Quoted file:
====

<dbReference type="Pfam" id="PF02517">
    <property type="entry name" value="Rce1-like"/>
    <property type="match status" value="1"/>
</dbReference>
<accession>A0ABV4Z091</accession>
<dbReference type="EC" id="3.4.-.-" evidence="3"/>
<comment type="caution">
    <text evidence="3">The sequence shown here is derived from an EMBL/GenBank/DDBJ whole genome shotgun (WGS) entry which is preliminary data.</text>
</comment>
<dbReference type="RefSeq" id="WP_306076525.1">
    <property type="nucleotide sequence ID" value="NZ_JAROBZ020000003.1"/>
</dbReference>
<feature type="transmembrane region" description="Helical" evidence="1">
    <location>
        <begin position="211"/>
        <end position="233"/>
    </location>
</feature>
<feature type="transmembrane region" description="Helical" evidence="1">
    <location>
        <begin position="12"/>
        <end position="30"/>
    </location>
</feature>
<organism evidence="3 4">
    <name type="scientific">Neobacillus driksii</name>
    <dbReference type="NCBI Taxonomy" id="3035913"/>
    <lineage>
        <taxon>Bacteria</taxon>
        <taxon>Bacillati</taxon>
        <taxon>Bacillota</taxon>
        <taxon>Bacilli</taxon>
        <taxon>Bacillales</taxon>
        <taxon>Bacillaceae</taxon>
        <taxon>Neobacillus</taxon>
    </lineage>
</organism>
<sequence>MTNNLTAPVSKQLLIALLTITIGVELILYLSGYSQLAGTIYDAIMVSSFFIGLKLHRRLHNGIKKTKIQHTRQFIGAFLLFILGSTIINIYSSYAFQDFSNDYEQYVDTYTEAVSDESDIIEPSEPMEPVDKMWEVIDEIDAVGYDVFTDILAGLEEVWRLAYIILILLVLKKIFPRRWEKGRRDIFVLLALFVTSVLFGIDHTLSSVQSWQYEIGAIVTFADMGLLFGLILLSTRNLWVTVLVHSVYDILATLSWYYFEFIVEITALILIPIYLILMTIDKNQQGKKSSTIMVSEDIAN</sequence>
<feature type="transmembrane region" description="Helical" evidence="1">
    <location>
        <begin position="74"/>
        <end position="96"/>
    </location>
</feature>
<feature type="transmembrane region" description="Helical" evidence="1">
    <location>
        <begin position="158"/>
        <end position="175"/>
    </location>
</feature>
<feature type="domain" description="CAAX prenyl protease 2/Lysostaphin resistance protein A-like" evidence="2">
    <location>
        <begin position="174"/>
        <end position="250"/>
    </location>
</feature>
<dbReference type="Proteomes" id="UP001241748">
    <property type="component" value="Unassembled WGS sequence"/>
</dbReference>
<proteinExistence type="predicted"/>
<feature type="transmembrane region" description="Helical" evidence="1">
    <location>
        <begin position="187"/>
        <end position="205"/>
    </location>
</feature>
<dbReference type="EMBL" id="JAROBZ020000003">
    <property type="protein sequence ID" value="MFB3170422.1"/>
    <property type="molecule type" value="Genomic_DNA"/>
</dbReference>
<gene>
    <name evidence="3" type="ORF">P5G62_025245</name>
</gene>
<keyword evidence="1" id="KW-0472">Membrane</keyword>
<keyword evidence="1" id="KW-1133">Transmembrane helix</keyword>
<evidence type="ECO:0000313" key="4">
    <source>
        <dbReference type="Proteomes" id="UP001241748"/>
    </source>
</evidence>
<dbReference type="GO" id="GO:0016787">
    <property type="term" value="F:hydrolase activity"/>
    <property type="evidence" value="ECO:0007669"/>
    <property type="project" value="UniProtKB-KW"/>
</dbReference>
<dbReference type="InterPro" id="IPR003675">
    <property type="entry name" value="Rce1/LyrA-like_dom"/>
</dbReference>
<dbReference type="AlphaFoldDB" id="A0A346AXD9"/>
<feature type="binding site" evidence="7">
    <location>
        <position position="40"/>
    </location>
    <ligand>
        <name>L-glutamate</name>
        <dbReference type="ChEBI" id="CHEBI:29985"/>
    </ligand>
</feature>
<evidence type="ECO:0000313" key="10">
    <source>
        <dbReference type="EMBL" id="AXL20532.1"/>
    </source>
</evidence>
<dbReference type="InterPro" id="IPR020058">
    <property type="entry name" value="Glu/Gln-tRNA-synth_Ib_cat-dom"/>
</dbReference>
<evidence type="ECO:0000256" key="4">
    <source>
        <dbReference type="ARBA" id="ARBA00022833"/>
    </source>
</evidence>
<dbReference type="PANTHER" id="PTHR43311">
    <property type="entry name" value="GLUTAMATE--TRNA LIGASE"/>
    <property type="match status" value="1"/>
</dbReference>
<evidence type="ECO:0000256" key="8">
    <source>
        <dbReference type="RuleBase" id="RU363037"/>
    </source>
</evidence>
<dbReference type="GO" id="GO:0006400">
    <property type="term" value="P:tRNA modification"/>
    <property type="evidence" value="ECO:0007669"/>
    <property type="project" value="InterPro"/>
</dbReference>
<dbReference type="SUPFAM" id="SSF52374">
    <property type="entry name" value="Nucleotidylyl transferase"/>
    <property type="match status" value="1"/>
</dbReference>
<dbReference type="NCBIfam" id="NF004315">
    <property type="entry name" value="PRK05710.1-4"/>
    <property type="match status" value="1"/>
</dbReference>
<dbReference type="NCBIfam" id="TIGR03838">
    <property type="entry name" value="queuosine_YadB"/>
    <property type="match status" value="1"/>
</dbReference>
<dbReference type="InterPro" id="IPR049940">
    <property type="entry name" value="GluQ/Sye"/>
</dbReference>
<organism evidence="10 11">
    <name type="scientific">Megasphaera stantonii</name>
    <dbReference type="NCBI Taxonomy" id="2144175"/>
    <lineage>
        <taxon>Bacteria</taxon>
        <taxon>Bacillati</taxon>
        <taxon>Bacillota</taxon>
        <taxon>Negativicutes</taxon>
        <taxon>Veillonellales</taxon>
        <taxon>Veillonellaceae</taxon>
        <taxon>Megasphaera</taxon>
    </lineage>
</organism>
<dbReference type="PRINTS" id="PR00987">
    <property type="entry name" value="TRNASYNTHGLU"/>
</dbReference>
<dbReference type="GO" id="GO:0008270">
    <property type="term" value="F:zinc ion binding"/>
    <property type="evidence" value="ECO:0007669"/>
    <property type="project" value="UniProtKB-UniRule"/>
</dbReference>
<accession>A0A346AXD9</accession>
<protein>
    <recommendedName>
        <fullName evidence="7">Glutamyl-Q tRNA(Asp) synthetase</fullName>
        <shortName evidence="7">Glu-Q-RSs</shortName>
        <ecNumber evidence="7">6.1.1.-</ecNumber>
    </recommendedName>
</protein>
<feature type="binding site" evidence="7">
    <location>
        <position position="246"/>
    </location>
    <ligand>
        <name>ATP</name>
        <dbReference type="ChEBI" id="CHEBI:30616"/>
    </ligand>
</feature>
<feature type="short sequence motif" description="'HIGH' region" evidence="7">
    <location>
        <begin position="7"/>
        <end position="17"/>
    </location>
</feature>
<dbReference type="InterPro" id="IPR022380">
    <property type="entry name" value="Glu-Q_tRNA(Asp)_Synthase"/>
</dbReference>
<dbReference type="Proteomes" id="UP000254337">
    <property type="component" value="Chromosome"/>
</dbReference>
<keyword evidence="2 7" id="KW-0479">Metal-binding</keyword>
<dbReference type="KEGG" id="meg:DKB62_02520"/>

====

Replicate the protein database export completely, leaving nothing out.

<dbReference type="Pfam" id="PF02517">
    <property type="entry name" value="Rce1-like"/>
    <property type="match status" value="1"/>
</dbReference>
<accession>A0ABV4Z091</accession>
<dbReference type="EC" id="3.4.-.-" evidence="3"/>
<comment type="caution">
    <text evidence="3">The sequence shown here is derived from an EMBL/GenBank/DDBJ whole genome shotgun (WGS) entry which is preliminary data.</text>
</comment>
<dbReference type="RefSeq" id="WP_306076525.1">
    <property type="nucleotide sequence ID" value="NZ_JAROBZ020000003.1"/>
</dbReference>
<feature type="transmembrane region" description="Helical" evidence="1">
    <location>
        <begin position="211"/>
        <end position="233"/>
    </location>
</feature>
<feature type="transmembrane region" description="Helical" evidence="1">
    <location>
        <begin position="12"/>
        <end position="30"/>
    </location>
</feature>
<organism evidence="3 4">
    <name type="scientific">Neobacillus driksii</name>
    <dbReference type="NCBI Taxonomy" id="3035913"/>
    <lineage>
        <taxon>Bacteria</taxon>
        <taxon>Bacillati</taxon>
        <taxon>Bacillota</taxon>
        <taxon>Bacilli</taxon>
        <taxon>Bacillales</taxon>
        <taxon>Bacillaceae</taxon>
        <taxon>Neobacillus</taxon>
    </lineage>
</organism>
<sequence>MTNNLTAPVSKQLLIALLTITIGVELILYLSGYSQLAGTIYDAIMVSSFFIGLKLHRRLHNGIKKTKIQHTRQFIGAFLLFILGSTIINIYSSYAFQDFSNDYEQYVDTYTEAVSDESDIIEPSEPMEPVDKMWEVIDEIDAVGYDVFTDILAGLEEVWRLAYIILILLVLKKIFPRRWEKGRRDIFVLLALFVTSVLFGIDHTLSSVQSWQYEIGAIVTFADMGLLFGLILLSTRNLWVTVLVHSVYDILATLSWYYFEFIVEITALILIPIYLILMTIDKNQQGKKSSTIMVSEDIAN</sequence>
<feature type="transmembrane region" description="Helical" evidence="1">
    <location>
        <begin position="74"/>
        <end position="96"/>
    </location>
</feature>
<feature type="transmembrane region" description="Helical" evidence="1">
    <location>
        <begin position="158"/>
        <end position="175"/>
    </location>
</feature>
<feature type="domain" description="CAAX prenyl protease 2/Lysostaphin resistance protein A-like" evidence="2">
    <location>
        <begin position="174"/>
        <end position="250"/>
    </location>
</feature>
<dbReference type="Proteomes" id="UP001241748">
    <property type="component" value="Unassembled WGS sequence"/>
</dbReference>
<proteinExistence type="predicted"/>
<feature type="transmembrane region" description="Helical" evidence="1">
    <location>
        <begin position="187"/>
        <end position="205"/>
    </location>
</feature>
<dbReference type="EMBL" id="JAROBZ020000003">
    <property type="protein sequence ID" value="MFB3170422.1"/>
    <property type="molecule type" value="Genomic_DNA"/>
</dbReference>
<gene>
    <name evidence="3" type="ORF">P5G62_025245</name>
</gene>
<keyword evidence="1" id="KW-0472">Membrane</keyword>
<keyword evidence="1" id="KW-1133">Transmembrane helix</keyword>
<evidence type="ECO:0000313" key="4">
    <source>
        <dbReference type="Proteomes" id="UP001241748"/>
    </source>
</evidence>
<dbReference type="GO" id="GO:0016787">
    <property type="term" value="F:hydrolase activity"/>
    <property type="evidence" value="ECO:0007669"/>
    <property type="project" value="UniProtKB-KW"/>
</dbReference>
<dbReference type="InterPro" id="IPR003675">
    <property type="entry name" value="Rce1/LyrA-like_dom"/>
</dbReference>
<dbReference type="AlphaFoldDB" id="A0A346AXD9"/>
<feature type="binding site" evidence="7">
    <location>
        <position position="40"/>
    </location>
    <ligand>
        <name>L-glutamate</name>
        <dbReference type="ChEBI" id="CHEBI:29985"/>
    </ligand>
</feature>
<evidence type="ECO:0000313" key="10">
    <source>
        <dbReference type="EMBL" id="AXL20532.1"/>
    </source>
</evidence>
<dbReference type="InterPro" id="IPR020058">
    <property type="entry name" value="Glu/Gln-tRNA-synth_Ib_cat-dom"/>
</dbReference>
<evidence type="ECO:0000256" key="4">
    <source>
        <dbReference type="ARBA" id="ARBA00022833"/>
    </source>
</evidence>
<dbReference type="PANTHER" id="PTHR43311">
    <property type="entry name" value="GLUTAMATE--TRNA LIGASE"/>
    <property type="match status" value="1"/>
</dbReference>
<evidence type="ECO:0000256" key="8">
    <source>
        <dbReference type="RuleBase" id="RU363037"/>
    </source>
</evidence>
<dbReference type="GO" id="GO:0006400">
    <property type="term" value="P:tRNA modification"/>
    <property type="evidence" value="ECO:0007669"/>
    <property type="project" value="InterPro"/>
</dbReference>
<dbReference type="SUPFAM" id="SSF52374">
    <property type="entry name" value="Nucleotidylyl transferase"/>
    <property type="match status" value="1"/>
</dbReference>
<dbReference type="NCBIfam" id="NF004315">
    <property type="entry name" value="PRK05710.1-4"/>
    <property type="match status" value="1"/>
</dbReference>
<dbReference type="NCBIfam" id="TIGR03838">
    <property type="entry name" value="queuosine_YadB"/>
    <property type="match status" value="1"/>
</dbReference>
<dbReference type="InterPro" id="IPR049940">
    <property type="entry name" value="GluQ/Sye"/>
</dbReference>
<organism evidence="10 11">
    <name type="scientific">Megasphaera stantonii</name>
    <dbReference type="NCBI Taxonomy" id="2144175"/>
    <lineage>
        <taxon>Bacteria</taxon>
        <taxon>Bacillati</taxon>
        <taxon>Bacillota</taxon>
        <taxon>Negativicutes</taxon>
        <taxon>Veillonellales</taxon>
        <taxon>Veillonellaceae</taxon>
        <taxon>Megasphaera</taxon>
    </lineage>
</organism>
<dbReference type="PRINTS" id="PR00987">
    <property type="entry name" value="TRNASYNTHGLU"/>
</dbReference>
<dbReference type="GO" id="GO:0008270">
    <property type="term" value="F:zinc ion binding"/>
    <property type="evidence" value="ECO:0007669"/>
    <property type="project" value="UniProtKB-UniRule"/>
</dbReference>
<accession>A0A346AXD9</accession>
<protein>
    <recommendedName>
        <fullName evidence="7">Glutamyl-Q tRNA(Asp) synthetase</fullName>
        <shortName evidence="7">Glu-Q-RSs</shortName>
        <ecNumber evidence="7">6.1.1.-</ecNumber>
    </recommendedName>
</protein>
<feature type="binding site" evidence="7">
    <location>
        <position position="246"/>
    </location>
    <ligand>
        <name>ATP</name>
        <dbReference type="ChEBI" id="CHEBI:30616"/>
    </ligand>
</feature>
<feature type="short sequence motif" description="'HIGH' region" evidence="7">
    <location>
        <begin position="7"/>
        <end position="17"/>
    </location>
</feature>
<dbReference type="InterPro" id="IPR022380">
    <property type="entry name" value="Glu-Q_tRNA(Asp)_Synthase"/>
</dbReference>
<dbReference type="Proteomes" id="UP000254337">
    <property type="component" value="Chromosome"/>
</dbReference>
<keyword evidence="2 7" id="KW-0479">Metal-binding</keyword>
<dbReference type="KEGG" id="meg:DKB62_02520"/>